Healthcare and Medicine Reference
In-Depth Information
understand how receptors are activated in vivo if we are
to evaluate the contribution of each of the cytoplasmic
kinases.
A complete description of the intracellular path-
ways mediating survival may still be lacking, but
many of the candidates that pass the signal from mem-
brane to nucleus have now been identified. The impor-
tance of each candidate molecule is likely to range
broadly from one neuron type to another. Fortunately,
these remaining mysteries need not be solved in order
for us to consider the cytoplasmic weapons that
neurons use to kill themselves.
NGF
PC12 cells
+ NGF
- NGF
+ JNK activator
+ ERK activator
- NGF
CASPASES: AGENTS OF DEATH
The discovery of specific genes that are directly
involved in apoptosis was made in experiments on the
nematode, Caenorhabditis elegans . In 2002, Robert
Horvitz shared the Nobel Prize for Physiology or Med-
icine for uncovering the discrete genetic steps that
support apoptosis, which came to be known as pro-
grammed cell death (PCD). Two genes, ced-3 and ced-
4 , must be expressed by each C. elegans cell if it is to die
during development ( ced stands for cell death abnor-
mal) (Yuan and Horvitz, 1990). When either of these
genes is mutated, almost all of the PCD is prevented
(Figure 7.25). Analysis of mosaic animals (i.e., animals
in which the ced gene is expressed in only a few iden-
tified cells) indicates that the gene product acts within
the cell that produces it, showing that PCD proceeds
by suicide rather than a violent neighbor. What are
these gene products, and how do they control the life
or death decision?
Proteases appear to be a common weapon of choice
for cell death. Although it has been known for some time
that one can rescue injured cells by blocking proteolytic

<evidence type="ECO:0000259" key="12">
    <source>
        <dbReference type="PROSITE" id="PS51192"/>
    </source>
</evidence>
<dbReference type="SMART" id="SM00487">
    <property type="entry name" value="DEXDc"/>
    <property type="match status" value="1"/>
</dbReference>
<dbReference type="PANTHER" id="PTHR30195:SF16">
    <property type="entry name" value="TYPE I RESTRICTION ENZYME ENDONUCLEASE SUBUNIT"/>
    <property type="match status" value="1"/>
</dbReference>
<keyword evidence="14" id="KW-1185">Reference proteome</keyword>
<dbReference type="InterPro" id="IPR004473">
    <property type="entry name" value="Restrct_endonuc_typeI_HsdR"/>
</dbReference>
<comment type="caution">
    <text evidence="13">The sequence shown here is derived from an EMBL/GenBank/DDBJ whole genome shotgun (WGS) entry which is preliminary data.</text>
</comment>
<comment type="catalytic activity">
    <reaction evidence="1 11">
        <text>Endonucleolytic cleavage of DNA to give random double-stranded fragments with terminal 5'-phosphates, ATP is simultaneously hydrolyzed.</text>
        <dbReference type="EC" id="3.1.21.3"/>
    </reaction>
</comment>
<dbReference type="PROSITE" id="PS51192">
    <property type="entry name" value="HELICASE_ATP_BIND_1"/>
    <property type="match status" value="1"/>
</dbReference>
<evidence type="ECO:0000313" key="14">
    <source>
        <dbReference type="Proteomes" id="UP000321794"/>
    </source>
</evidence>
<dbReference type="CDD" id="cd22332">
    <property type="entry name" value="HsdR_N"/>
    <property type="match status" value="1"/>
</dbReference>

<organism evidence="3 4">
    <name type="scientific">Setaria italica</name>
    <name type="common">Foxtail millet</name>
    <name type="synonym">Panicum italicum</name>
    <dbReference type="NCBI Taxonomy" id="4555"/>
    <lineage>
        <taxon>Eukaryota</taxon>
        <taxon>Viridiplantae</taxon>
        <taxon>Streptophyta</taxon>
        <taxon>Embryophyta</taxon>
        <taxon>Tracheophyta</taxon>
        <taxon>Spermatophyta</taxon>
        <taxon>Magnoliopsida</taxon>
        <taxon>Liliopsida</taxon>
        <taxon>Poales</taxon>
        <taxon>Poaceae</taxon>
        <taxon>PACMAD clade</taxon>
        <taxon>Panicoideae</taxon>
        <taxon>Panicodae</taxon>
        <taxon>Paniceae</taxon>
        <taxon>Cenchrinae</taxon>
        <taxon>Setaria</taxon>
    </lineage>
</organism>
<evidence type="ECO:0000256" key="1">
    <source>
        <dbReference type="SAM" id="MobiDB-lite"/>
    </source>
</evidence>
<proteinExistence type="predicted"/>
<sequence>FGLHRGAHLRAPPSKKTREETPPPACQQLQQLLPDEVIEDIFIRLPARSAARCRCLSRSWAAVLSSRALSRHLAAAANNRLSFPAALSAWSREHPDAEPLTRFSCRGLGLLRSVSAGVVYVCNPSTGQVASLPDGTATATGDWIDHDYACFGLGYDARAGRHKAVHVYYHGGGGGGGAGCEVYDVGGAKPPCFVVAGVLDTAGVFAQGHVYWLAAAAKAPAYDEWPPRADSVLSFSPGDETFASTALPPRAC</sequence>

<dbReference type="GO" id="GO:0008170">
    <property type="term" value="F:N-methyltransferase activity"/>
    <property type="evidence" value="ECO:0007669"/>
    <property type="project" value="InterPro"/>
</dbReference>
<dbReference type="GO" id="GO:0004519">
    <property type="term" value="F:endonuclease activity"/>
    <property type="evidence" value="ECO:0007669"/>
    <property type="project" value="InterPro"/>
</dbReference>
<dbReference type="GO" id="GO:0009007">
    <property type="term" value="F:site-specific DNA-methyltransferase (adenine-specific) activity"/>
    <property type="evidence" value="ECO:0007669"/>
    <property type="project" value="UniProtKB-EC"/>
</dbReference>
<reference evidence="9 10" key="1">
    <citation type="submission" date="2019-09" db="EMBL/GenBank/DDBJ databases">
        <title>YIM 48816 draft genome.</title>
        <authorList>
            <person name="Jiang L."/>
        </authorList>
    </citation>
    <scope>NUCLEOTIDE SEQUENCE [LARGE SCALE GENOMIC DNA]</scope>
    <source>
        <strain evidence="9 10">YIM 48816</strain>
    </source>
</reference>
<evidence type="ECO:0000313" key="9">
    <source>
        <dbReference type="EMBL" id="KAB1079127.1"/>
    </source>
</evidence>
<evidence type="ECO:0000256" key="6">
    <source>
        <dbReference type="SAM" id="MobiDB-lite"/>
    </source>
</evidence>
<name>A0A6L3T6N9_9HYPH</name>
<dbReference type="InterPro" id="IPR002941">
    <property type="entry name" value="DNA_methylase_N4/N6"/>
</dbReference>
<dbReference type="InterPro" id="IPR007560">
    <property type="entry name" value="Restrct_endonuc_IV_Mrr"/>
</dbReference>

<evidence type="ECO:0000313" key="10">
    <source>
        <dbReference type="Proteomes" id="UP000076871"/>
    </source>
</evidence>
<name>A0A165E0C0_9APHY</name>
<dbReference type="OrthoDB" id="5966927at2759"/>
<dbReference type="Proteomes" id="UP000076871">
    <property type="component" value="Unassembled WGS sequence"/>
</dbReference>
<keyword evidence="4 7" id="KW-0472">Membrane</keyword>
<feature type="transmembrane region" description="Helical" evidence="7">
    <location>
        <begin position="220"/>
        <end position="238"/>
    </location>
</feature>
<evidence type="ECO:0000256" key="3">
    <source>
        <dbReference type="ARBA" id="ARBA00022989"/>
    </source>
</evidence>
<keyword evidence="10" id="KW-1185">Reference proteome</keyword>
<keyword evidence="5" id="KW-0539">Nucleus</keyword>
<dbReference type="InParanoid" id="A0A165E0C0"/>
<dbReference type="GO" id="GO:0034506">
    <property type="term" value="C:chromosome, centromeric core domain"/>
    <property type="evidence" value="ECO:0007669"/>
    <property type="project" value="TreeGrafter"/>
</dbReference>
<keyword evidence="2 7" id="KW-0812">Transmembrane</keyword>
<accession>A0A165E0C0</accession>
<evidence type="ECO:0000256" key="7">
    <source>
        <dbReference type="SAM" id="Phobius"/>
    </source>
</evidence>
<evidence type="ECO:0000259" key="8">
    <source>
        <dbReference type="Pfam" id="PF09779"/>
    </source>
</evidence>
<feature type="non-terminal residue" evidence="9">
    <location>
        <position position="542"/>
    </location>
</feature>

enzymes, the evidence for protease involvement in nor-
mally occurring cell death came only recently. In fact, one
of the gene products that kills C. elegans neurons, CED-3,
turns out to be a cysteine protease, an enzyme that specif-
ically cuts up proteins after an aspartate residue. In
mammals, there is a CED-3-like protease called inter-
leukin-1b-converting enzyme (ICE). While ICE plays a
life-affirming role in processing pro-interleukin-1b for
the purposes of blood cell production, it also serves as an
angel of death in the developing nervous system. New
cysteine proteases have been identified in many species,
and they are now generally referred to as C ysteine
requiring ASP artate prote ASE s, or caspases (Figure
7.25). Thus, ICE is now called caspase-1.
In C. elegans , the ced-4 gene product is also a necessary
constituent of the death pathway. CED-4 binds to the
FIGURE 7.24 ERK and JNK mediate the effects of NGF. When
NGF is withdrawn from the culture media, PC12 cells die (center).
NGF is not able to support PC12 cell survival when the MAP kinase,
JNK, is constitutively activated (left). In contrast, when ERK is con-
stitutively activated in PC12 cells, they are able to survive even in
the absence of NGF (right). (Adapted from Xia et al., 1995)
cells through BDNF activation of TrkB (Xing et al.,
1996; Riccio et al., 1999; Bonni et al., 1999).
The extent to which CREB-dependent transcription
contributes to neuron survival in vivo remains to be
determined (Lonze and Ginty, 2002). In any event,
other transcription pathways are likely to play a sig-
nificant role. For example, Akt phosphorylates a tran-
scription factor, called forkhead, preventing it from
translocating to the nucleus and upregulating Fas
ligand (Brunet et al., 1999).
Although we have tried to present a unified picture of
cell survival signaling, it is likely that different neurons
will employ specific cytoplasmic mechanisms. For
example, Ras appears to be a principal cytoplasmic
signal for NGF signaling in DRG neurons. However, it is
also known that NGF-dependent sympathetic neurons
from caudal regions of nervous system are not saved by
Ras injection, wherease sympathetic neurons from the
rostral SCG are saved (Markus et al., 1997).
The many molecular pathways between receptor and
nucleus interact with one another, producing another
level of complexity. For example, activation of ERK
requires binding and activation of both Shc and phos-
pholipase C-g1 (PLC-g1) (Stephens et al., 1994). However,
the PLC-g1 pathway seems to be more involved in neurite
outgrowth (see Chapter 5). Therefore, it will be crucial to
 
 
 
 
 
 
 
 
 
 
 
 
 
Search Pocayo ::




Custom Search